85 women over the course of the study were referred for evaluation. Eight had surgery, and of those 3 had early stage ovarian cancer, 2 had borderline ovarian cancers, and 3 had benign ovarian tumors. According to a press release, two women had borderline ovarian cancers that were not picked up by the screening test.
At first glance, these are exciting results, in that 3 women had their cancers diagnosed at an early stage when the treatment was simpler and the outlook excellent for a full recovery.
To the authors’ credit, they were cautious in their assessment of the impact of these results. As noted in the same press release mentioned above, one of the lead scientists on the study was noted to observe that “while encouraging, the findings are neither definitive, nor immediately practice-changing…A large randomized prospective screening trial still needs to be conducted.”
Those comments are very important in putting this study into perspective.
I have no doubt there will be reports in the press and on the web stating this research shows that CA-125 is a great test to detect ovarian cancer early. Unfortunately,
prior studies simply haven’t supported that notion for women at average risk.
For example, I came across one study reported on our website in June of 1999 where 22,000 women were part of a study somewhat similar to the one currently reported. In that trial, women were randomly assigned to either no CA-125 test or having the test done every year for three years.
It turned out in that study that there were numerous times the CA-125 was “false positive”, which means the test was elevated but there was no cancer. Some women who were part of the “tested” group developed ovarian cancer that was not picked up by the blood test.
That said, the women diagnosed with ovarian cancer who underwent screening lived about 6 years after diagnosis, while women who were followed without testing and developed ovarian cancer lived about 3 ½ years.
The bottom line of that research was that the test was simply not sufficiently discriminating to be of benefit when used by millions of women. There were too many women who underwent surgery because of the test where no cancer was found and too many women where the test did not detect cancer to make it worthwhile in reducing deaths from ovarian cancer.
So before we get too excited, let’s take a step back and realize that we still have a long way to go before we have an effective screening test for the early detection of ovarian cancer in women at average risk. More studies need to be done, and in fact the authors of the current report stress that they plan to move forward with those studies, including examining other tumor markers to see if they help improve the results of the current program.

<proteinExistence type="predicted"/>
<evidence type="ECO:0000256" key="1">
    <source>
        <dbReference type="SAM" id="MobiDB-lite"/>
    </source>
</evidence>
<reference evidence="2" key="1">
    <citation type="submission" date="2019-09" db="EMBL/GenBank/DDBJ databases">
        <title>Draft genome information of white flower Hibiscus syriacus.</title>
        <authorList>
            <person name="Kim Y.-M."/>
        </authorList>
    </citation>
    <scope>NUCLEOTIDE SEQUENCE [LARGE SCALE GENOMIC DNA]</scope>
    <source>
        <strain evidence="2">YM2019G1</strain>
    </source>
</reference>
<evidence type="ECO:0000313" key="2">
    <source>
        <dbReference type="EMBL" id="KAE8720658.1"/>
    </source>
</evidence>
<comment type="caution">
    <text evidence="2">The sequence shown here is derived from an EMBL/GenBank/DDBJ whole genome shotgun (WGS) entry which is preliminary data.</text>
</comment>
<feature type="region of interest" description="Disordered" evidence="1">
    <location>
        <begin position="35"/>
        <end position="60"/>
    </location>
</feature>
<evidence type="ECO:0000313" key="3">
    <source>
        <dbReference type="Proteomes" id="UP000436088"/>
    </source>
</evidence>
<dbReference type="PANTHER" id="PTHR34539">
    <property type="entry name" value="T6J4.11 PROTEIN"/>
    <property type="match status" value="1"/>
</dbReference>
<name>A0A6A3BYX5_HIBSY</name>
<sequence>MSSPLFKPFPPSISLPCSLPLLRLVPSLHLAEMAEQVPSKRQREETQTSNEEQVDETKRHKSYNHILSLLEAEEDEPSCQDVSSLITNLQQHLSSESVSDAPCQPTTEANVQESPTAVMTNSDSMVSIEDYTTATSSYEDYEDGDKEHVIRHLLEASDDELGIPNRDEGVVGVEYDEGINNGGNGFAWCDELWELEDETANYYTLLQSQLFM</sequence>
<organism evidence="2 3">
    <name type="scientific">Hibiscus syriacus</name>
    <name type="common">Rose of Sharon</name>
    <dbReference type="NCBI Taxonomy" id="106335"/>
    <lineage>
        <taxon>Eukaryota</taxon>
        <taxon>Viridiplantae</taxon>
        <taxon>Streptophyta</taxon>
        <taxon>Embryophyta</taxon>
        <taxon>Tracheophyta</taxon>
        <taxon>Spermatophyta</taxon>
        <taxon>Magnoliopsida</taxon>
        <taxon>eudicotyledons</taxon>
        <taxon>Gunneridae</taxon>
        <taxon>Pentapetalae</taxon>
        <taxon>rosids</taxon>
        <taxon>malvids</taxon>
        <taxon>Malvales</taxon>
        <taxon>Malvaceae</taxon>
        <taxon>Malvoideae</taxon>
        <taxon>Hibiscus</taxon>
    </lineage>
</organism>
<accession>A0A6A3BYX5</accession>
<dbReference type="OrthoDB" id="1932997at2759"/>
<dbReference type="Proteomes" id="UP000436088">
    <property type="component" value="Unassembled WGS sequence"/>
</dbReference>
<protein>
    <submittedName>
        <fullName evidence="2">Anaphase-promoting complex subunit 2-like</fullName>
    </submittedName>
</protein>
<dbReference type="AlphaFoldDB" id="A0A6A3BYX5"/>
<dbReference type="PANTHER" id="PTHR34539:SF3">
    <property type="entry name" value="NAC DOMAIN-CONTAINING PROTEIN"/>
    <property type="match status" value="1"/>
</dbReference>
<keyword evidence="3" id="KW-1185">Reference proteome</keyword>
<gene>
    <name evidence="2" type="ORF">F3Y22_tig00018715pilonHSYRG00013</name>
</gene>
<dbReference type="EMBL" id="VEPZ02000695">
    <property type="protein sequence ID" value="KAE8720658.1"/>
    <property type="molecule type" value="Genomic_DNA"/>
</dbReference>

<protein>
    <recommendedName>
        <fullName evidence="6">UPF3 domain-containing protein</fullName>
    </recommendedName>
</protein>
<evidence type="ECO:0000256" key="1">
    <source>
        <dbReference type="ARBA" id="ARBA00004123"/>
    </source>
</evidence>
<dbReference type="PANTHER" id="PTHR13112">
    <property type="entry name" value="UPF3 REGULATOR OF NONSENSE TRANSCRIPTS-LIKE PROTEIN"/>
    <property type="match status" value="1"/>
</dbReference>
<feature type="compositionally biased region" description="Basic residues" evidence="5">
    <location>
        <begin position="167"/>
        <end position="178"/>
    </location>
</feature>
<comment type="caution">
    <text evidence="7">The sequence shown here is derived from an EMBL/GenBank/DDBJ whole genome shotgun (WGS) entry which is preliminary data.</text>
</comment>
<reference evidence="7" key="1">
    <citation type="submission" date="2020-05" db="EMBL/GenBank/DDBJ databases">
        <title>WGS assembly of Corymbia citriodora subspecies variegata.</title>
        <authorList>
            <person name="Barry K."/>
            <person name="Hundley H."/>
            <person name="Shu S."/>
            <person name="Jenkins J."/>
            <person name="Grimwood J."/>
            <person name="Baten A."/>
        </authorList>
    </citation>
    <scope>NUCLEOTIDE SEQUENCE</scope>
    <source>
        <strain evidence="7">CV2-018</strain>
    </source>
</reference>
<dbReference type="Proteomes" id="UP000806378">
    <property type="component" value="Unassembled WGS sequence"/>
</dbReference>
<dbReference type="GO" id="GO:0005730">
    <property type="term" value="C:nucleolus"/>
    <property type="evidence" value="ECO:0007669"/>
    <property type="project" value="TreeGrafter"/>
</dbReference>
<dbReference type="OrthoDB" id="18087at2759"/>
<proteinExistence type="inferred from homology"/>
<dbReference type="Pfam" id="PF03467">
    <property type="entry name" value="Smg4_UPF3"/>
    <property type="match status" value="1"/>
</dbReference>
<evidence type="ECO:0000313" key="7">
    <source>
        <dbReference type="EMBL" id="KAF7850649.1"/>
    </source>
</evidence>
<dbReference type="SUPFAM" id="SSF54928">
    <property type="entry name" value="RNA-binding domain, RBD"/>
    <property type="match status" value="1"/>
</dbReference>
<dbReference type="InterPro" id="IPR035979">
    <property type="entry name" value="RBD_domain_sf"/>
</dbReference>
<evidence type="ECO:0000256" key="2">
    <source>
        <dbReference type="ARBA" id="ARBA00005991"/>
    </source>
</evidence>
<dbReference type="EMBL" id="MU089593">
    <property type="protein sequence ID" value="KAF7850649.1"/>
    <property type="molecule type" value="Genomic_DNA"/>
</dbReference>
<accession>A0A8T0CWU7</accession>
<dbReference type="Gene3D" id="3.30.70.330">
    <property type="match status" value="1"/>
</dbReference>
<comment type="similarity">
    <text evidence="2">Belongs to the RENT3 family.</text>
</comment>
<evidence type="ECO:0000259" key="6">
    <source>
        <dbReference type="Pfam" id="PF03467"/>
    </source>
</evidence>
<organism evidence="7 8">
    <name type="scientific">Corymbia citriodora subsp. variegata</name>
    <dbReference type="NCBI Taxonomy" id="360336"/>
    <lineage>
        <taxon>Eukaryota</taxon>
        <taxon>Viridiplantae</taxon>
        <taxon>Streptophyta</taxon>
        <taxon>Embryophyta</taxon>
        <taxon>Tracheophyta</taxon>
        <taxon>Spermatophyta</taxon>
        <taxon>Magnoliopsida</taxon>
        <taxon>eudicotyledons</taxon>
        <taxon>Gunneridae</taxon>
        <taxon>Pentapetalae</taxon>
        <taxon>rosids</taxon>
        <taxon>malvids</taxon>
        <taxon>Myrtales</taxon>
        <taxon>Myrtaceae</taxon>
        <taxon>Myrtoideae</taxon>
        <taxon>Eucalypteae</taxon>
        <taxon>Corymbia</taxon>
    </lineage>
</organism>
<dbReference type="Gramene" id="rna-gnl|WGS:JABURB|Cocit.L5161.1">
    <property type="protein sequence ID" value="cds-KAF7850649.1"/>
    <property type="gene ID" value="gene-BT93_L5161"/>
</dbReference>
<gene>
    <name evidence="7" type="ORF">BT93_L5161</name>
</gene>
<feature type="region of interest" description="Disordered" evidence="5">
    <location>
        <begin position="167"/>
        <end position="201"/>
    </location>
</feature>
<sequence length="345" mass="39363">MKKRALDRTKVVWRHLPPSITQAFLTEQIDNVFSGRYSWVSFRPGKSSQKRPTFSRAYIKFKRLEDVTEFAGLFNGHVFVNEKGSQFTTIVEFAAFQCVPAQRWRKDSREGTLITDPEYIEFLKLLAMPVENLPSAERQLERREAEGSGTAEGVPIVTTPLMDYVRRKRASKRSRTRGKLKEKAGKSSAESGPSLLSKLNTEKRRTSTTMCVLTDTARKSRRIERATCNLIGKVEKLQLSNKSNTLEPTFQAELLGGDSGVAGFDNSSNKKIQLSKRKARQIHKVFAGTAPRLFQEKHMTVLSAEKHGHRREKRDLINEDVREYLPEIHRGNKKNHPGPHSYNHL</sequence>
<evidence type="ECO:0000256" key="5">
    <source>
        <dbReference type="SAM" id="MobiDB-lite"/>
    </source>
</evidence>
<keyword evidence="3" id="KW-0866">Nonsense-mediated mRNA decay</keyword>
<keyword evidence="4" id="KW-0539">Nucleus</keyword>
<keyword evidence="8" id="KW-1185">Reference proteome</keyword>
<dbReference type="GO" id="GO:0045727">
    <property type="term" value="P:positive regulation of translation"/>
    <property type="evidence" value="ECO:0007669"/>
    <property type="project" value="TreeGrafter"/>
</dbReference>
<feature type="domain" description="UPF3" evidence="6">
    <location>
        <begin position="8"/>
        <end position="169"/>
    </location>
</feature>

We have a tendency in this country to hear news about “new science” and believe that it provides all of the answers. We tend to discount the limitations of our science and knowledge, especially when it comes to making a devastating cancer curable. Such has been the case with prostate cancer over the past 20+ years, where it has taken us that long to find out that the PSA test—although it may prevent deaths from prostate cancer—may not be as perfect as we once thought.
Let’s not make the same mistake with ovarian cancer. Is there reason to be encouraged? Absolutely. But there is still a long road to travel before we validate the concept that CA-125 is in fact the answer to our prayers for the early detection of this devastating disease.
So the research must continue to get the right answers, and find out if this test really works in helping to save lives from ovarian cancer while not harming women in the process with unnecessary surgeries, anxieties and unanswered questions as to why a test is elevated when no cancer is detected.
In the meantime, become educated about the symptoms of ovarian cancer and know what to do if you develop new symptoms that don’t go away. That still remains our best line of defense. It’s not perfect by a long measure, but it is still an important part of taking care of your health if you are a woman.